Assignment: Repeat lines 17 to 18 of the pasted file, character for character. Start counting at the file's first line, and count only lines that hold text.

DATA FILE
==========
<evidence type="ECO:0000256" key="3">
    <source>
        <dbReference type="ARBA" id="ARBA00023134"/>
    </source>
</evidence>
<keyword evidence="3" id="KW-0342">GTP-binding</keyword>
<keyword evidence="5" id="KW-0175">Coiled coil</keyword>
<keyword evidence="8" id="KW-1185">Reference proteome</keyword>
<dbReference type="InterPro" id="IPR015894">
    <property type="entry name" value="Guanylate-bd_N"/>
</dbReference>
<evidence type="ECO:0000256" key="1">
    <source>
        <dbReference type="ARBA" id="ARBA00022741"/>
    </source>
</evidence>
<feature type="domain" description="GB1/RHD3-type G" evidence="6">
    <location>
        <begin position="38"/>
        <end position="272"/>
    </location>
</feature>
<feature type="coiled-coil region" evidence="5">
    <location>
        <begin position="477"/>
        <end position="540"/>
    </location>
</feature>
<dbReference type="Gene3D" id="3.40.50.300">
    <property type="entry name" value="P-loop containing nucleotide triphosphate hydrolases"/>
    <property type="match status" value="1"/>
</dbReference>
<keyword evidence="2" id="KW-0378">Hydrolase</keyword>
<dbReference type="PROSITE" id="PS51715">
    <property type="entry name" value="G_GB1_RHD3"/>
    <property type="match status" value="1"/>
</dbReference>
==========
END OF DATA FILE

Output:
<feature type="domain" description="GB1/RHD3-type G" evidence="6">
    <location>